Revalidation must be clearer about how to deal with failing GPs

The DoH has agreed with MPs that it must be clearer how revalidation will deal with poorly performing GPs.

Stephen Dorrell: chaired the Health Select Committee which has produced the report on revalidation (Photograph:
Stephen Dorrell: chaired the Health Select Committee which has produced the report on revalidation (Photograph:

A report on revalidation by the Health Select Committee, which is chaired by MP Stephen Dorrell (Charnwood, Leicestershire), said it was ‘unsatisfactory’ that so little attention has been given to the issue of how to deal with doctors whose practice gives cause for concern.

It said more guidance should be given to responsible officers (ROs) about how to deal with such cases.

In its response to the HSC report, the DoH agreed that it must be clear to ROs when a doctor's practice falls below the expected level and when fitness-to-practise procedures should be triggered.

It said: ‘The department also considers there is a need for guidance about the processes that will be in place when a responsible officer is unable to make a positive recommendation about revalidation.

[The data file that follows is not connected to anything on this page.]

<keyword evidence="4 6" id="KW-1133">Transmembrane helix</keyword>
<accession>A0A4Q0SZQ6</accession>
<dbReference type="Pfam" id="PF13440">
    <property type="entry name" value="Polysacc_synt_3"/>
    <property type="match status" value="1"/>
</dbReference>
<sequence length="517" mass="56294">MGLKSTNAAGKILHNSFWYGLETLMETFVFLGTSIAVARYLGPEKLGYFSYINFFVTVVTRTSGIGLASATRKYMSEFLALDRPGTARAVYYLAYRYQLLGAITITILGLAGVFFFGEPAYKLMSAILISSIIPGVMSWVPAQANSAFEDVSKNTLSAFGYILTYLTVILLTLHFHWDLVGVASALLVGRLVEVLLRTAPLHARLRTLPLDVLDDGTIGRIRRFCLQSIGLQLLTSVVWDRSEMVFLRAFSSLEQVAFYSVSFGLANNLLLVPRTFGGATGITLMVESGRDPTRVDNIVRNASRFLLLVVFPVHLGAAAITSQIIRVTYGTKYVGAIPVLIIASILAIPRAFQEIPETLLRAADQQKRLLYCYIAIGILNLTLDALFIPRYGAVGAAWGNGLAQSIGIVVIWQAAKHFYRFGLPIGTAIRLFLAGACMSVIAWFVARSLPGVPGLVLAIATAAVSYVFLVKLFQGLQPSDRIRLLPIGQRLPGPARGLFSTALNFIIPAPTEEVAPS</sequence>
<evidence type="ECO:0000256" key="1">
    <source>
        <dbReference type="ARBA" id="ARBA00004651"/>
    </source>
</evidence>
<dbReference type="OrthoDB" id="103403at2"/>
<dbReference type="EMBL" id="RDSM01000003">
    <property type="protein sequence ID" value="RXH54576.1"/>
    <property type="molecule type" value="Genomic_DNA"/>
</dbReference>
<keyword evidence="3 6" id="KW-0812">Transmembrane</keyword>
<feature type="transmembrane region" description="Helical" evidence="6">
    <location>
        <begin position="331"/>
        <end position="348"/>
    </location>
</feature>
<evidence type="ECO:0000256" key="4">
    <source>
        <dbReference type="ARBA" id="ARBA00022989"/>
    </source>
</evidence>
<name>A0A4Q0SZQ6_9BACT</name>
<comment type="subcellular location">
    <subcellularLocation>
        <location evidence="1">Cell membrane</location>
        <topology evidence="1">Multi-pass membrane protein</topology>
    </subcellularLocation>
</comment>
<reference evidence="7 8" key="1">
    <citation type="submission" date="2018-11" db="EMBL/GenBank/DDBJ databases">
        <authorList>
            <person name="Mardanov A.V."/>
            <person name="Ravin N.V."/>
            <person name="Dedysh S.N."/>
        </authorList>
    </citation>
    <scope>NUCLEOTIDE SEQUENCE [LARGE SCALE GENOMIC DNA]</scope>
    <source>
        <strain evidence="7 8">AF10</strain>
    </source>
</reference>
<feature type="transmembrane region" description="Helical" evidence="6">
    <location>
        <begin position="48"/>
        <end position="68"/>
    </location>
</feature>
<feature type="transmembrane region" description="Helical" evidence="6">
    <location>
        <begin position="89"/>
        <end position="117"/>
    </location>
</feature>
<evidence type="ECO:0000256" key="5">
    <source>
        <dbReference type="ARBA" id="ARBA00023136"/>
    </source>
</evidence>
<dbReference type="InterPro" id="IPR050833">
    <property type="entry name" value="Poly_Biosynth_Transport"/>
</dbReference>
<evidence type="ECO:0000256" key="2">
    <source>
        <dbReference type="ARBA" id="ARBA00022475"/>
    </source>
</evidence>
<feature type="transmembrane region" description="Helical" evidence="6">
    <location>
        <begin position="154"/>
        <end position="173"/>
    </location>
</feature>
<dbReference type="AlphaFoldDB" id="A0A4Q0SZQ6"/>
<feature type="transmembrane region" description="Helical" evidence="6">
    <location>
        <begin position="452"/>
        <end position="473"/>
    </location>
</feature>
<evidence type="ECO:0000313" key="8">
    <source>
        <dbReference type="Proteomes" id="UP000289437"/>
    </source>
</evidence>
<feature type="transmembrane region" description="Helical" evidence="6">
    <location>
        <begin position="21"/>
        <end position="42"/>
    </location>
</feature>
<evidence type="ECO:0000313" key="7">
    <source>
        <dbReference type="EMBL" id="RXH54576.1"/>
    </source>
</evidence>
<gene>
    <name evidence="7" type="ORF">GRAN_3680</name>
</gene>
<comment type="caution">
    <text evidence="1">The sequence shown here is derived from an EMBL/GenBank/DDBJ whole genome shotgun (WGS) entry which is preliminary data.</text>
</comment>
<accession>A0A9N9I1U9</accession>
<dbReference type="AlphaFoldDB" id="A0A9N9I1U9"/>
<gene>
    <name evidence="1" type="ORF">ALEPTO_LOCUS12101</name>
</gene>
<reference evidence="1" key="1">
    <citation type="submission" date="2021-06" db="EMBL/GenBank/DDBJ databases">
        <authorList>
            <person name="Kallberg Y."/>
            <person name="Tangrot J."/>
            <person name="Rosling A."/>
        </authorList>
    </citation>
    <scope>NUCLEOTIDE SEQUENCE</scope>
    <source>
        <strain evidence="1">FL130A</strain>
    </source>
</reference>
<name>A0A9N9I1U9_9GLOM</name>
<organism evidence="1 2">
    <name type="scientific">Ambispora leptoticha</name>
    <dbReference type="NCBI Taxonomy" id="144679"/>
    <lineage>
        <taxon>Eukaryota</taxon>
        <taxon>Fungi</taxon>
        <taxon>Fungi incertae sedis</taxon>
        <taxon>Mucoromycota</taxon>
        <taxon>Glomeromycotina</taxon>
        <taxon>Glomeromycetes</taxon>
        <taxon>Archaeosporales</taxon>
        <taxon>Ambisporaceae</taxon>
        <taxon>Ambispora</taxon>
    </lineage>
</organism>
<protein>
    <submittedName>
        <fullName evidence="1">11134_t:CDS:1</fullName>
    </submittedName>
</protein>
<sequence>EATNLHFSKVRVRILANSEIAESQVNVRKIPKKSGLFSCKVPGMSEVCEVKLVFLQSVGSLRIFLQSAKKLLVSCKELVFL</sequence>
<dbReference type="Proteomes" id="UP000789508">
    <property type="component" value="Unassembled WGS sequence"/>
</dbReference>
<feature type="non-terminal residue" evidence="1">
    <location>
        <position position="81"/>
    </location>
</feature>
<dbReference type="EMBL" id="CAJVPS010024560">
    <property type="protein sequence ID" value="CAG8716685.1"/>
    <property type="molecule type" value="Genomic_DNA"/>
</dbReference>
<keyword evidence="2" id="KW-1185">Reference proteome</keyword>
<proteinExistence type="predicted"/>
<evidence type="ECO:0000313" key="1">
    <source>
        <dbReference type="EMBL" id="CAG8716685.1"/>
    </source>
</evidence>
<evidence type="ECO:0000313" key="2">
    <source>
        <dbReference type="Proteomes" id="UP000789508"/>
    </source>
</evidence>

‘Officials will be working with the GMC to ensure that this guidance is in place before the first recommendations are made.’

But the DoH disagreed with MPs claims that revalidation does not give enough thought to how ‘potentially dangerous’ doctors will be identified through the process.

It said revalidation provides a ‘positive affirmation’ of a doctor’s fitness to practise.

But it said enhanced systems of appraisal, clinical governance and responsible officers must be robust enough to identify and tackle poor performance at an early stage.

It said: ‘This will ensure that, where possible, any performance or practice that falls short of the expected standard can be improved.

‘However, in those cases where improvement is not possible it will ensure that patients are not put at risk while the concerns are investigated and referred to the GMC.’

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